Increasing data suggest that PPARγ ligands exert their effects through interaction with the transcription factor NF-κB. Therefore, the influence of TZD18 on the NF-κB-DNA-binding activities was first investigated with EMSA. Treatment with TZD18 resulted in a time-dependent decrease in the NF-κB-DNA-binding activities in cell line SD1. The specificity of the NF-κB bands was confirmed by competition assay and supershift analysis (Figure 6A). We quantitatively measured the NF-κB activities in the same cell nuclear protein used in EMSA (Figure 6B). The obtained results confirmed the EMSA data. For further analysis of the mechanism responsible for the decreased NF-κB activities, Western blotting was performed with nuclear and cytoplasmic extracts prepared from SD1 cells at various time points after treatment with TZD18. Nuclear p65 levels decreased after TZD18 treatment (Figure 6C), whereas the p65 band in whole cell lysates was similar (data not shown), suggesting that p65 translocation to the nucleus was blocked. Because IκBα phosphorylation on serine residues 32 and 36 with subsequent ubiquitination and degradation plays an important role in NF-κB translocation and activation,36 serine phosphorylation of IκBα (Ser P-IκBα) was also analyzed. Decreased Ser P-IκBα was detected in cytoplasmic lysate isolated from TZD18-treated SD1 cells, whereas the total IκBα level was increased (Figure 6C). These findings indicate that increased expression and decreased degradation of IκBα may inhibit the translocation of NF-κB to the nucleus and, subsequently, contribute to the decrease of NF-κB DNA-binding activities.

Figure 4.

Expression of cell cycle- and apoptosis-related proteins in tested cell lines cultured with TZD18. (A) BV173, SD1, and Sup B-15 cells were incubated with or without TZD18 (10 or 20 μM, 4 days), and cell lysates were examined for cell cycle- and apoptosis-related proteins by Western blot, as described in the “Materials and methods.” A representative blot of 3 independent experiments is shown. The relative intensity of each band was quantified using Phoretix ID Quantifier software and was expressed as percentage of control. (B) Equal amounts of protein prepared from SD1 cells exposed to TZD18 (20 μM) for different durations were examined for the same cell cycle- and apoptosis-related proteins as in panel A.

Figure 5.

TZD18 effect on cell proliferation is independent of PPARγ and PPARα. Cells (2 × 105/mL) were incubated with antagonists for either PPARγ (GW9662, 2 μM) or PPARα (MK886, 2 μM) in the absence or presence of TZD18 (20 μM) for 4 days. Cell proliferation was measured by the MTT assay, as described in “Materials and methods.” Results are expressed as a percentage of control (without treatment). Values are mean ± SD of at least 3 experiments.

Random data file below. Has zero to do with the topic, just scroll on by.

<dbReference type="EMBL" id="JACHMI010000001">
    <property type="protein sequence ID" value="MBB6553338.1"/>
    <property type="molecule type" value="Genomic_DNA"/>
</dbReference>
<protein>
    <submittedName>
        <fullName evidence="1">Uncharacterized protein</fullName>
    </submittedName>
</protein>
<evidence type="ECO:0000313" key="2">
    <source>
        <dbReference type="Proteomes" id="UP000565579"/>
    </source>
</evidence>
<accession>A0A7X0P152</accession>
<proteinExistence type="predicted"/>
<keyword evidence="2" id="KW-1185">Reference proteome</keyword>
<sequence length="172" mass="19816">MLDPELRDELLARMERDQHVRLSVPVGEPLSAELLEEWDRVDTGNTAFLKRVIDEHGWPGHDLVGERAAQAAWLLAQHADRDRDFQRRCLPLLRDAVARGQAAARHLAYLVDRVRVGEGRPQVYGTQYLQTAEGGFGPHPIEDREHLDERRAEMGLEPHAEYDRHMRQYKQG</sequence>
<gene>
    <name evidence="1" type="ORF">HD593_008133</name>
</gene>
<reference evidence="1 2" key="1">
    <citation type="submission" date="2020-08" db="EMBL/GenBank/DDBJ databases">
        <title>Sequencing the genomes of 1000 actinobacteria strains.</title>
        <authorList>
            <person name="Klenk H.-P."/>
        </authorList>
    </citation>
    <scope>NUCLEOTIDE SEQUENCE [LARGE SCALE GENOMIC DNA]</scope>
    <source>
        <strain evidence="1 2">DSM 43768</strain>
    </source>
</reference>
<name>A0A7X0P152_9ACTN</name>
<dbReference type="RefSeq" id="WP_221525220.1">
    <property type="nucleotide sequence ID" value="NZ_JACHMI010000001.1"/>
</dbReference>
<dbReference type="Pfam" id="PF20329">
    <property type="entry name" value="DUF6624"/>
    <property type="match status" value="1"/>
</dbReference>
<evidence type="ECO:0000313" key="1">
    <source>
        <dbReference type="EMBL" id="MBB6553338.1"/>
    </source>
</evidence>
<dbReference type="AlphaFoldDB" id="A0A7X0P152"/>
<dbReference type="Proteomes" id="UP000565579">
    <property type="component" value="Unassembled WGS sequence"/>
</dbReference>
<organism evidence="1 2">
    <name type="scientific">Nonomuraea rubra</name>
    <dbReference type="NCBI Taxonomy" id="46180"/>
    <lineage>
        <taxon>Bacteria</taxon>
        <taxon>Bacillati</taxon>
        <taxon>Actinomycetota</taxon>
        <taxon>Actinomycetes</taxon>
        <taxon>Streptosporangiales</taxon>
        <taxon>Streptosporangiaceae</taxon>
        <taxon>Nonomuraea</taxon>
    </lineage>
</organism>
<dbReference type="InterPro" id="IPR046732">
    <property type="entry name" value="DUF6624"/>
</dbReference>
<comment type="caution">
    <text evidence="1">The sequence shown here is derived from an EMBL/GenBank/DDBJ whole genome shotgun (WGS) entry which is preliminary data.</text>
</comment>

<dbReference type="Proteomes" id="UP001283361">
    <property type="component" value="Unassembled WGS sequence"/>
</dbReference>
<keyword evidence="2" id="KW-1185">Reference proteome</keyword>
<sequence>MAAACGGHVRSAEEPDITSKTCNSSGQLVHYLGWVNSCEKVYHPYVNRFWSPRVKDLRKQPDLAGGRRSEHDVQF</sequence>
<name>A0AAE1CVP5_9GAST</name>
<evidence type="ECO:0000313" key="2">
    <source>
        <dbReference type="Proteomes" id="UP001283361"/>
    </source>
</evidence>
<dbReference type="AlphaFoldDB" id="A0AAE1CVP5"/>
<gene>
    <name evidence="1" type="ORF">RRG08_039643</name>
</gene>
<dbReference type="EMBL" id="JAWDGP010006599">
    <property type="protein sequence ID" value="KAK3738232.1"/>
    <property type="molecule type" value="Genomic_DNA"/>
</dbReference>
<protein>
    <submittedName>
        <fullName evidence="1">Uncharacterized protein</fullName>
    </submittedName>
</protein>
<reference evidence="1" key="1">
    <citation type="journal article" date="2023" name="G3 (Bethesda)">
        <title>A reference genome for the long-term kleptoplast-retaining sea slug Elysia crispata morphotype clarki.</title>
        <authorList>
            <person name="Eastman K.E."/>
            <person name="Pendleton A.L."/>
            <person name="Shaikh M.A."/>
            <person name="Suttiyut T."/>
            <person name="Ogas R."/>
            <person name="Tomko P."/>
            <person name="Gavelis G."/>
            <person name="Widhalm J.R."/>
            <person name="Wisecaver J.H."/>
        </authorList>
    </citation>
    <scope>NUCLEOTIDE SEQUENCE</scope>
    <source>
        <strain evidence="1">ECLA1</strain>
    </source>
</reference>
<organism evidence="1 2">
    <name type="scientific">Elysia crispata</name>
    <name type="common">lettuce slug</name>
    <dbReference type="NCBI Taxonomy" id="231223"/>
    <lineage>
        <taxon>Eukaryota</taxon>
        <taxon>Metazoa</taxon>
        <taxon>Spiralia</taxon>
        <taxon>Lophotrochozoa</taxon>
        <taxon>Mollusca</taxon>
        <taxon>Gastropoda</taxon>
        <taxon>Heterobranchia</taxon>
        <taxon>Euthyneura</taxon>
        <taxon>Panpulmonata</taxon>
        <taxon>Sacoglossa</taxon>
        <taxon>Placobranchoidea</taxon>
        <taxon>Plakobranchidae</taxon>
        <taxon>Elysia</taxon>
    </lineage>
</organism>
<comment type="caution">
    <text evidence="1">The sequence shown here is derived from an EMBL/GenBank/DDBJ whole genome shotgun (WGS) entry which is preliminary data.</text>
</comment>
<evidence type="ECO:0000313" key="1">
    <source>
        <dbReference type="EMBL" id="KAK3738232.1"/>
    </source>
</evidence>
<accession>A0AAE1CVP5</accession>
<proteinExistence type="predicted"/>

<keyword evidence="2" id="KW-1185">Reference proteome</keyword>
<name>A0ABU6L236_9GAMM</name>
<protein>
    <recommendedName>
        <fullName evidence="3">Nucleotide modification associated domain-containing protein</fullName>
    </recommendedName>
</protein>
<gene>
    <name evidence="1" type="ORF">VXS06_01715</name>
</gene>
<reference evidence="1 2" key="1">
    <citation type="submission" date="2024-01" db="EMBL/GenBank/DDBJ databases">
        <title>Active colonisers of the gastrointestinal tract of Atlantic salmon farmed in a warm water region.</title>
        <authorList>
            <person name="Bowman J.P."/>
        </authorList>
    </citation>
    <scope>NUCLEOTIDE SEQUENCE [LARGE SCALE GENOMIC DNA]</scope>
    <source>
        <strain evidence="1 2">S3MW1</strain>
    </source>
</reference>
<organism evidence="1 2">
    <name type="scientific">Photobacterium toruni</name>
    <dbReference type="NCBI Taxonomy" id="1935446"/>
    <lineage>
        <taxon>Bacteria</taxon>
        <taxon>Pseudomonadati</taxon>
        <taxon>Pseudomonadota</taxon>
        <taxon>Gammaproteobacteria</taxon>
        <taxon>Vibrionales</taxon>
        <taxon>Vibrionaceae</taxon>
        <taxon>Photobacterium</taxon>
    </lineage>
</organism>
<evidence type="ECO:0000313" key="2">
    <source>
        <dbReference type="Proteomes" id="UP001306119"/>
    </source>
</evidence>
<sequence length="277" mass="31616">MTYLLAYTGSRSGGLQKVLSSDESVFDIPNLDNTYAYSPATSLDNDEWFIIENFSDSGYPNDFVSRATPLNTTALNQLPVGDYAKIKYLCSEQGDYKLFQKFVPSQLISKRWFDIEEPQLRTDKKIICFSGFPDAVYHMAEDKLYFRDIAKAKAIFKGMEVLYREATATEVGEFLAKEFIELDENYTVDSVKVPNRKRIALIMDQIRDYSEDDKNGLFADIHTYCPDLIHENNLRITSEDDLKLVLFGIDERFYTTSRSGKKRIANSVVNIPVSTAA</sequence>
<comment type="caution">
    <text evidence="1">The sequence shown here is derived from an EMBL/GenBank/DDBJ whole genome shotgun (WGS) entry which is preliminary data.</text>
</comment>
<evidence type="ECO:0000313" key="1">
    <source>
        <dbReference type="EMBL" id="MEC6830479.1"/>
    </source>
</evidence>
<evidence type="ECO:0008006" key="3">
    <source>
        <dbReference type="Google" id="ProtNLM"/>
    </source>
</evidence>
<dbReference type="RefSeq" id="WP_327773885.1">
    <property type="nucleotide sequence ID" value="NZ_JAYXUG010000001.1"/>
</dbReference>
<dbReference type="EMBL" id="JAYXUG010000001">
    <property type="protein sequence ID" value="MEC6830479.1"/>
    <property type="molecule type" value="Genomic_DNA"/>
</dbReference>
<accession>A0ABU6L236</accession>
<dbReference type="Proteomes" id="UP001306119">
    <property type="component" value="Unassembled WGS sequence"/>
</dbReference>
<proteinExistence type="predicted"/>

Combination of TZD18 and imatinib markedly inhibited cell growth of Ph+ ALL cell lines

BV173 cells were extremely sensitive to imatinib. For example, 0.5 μM imatinib inhibited the cell proliferation of BV173 cells by 68%, and 2.5 μM imatinib resulted in 98% inhibition (data not shown). Sup B-15 cells were less sensitive; nevertheless, 2.5 μM imatinib caused more than 60% growth inhibition of these cells. In contrast to these 2 lymphocytic leukemia cell lines, SD1 cells were relatively resistant to imatinib, with 2.5 μM of the drug producing only approximately 12% growth inhibition. Interestingly, TZD18 (10 μM) significantly enhanced the inhibitory effect of imatinib on cell proliferation in all 3 cell lines (Figure 7A). We further analyzed the pharmacologic interactions between TZD18 and imatinib using a nonconstant ratio combination design with Calcusyn (Biosoft) software. The obtained isobologram suggested that the combination of the 2 drugs resulted in the synergistic inhibition (CI, less than 1.0) of cell proliferation in all 3 cell lines (Figure 7B).

Discussion

We have shown that the PPARγ ligands PGZ and 15d-PGJ2 inhibit the cell proliferation of lymphocytic leukemia cell lines, which is associated with G1-phase cell cycle arrest and apoptosis.12 Furthermore, cell cycle- and apoptosis-related genes, such as cyclin D1, cyclin D2, and p27kip1, are altered by these ligands. In this study, we demonstrated that a novel PPARα and PPARγ dual ligand, TZD18, which belongs structurally to the TZD class, also showed anti-growth effects on Ph+ lymphocytic leukemia cell lines that were stronger that those of PGZ. Our studies further revealed that the activation of PPARα and PPARγ seemed not to be required for TZD18 to exert its effects. Of more clinical relevance, this compound enhanced the ability of imatinib to inhibit cell proliferation of imatinib-sensitive and -resistant Ph+ lymphocytic leukemia cell lines.

PPARγ is expressed in human lymphocytic leukemia cell lines, as observed by our and other groups.12,37,38 However, to date, reports of PPARα expression in hematopoietic cells are limited to human myeloblastic leukemia cell line HL-6023,39 and murine lymphocytes.40 We have shown in this study that human Ph+ ALL cell lines also express PPARα.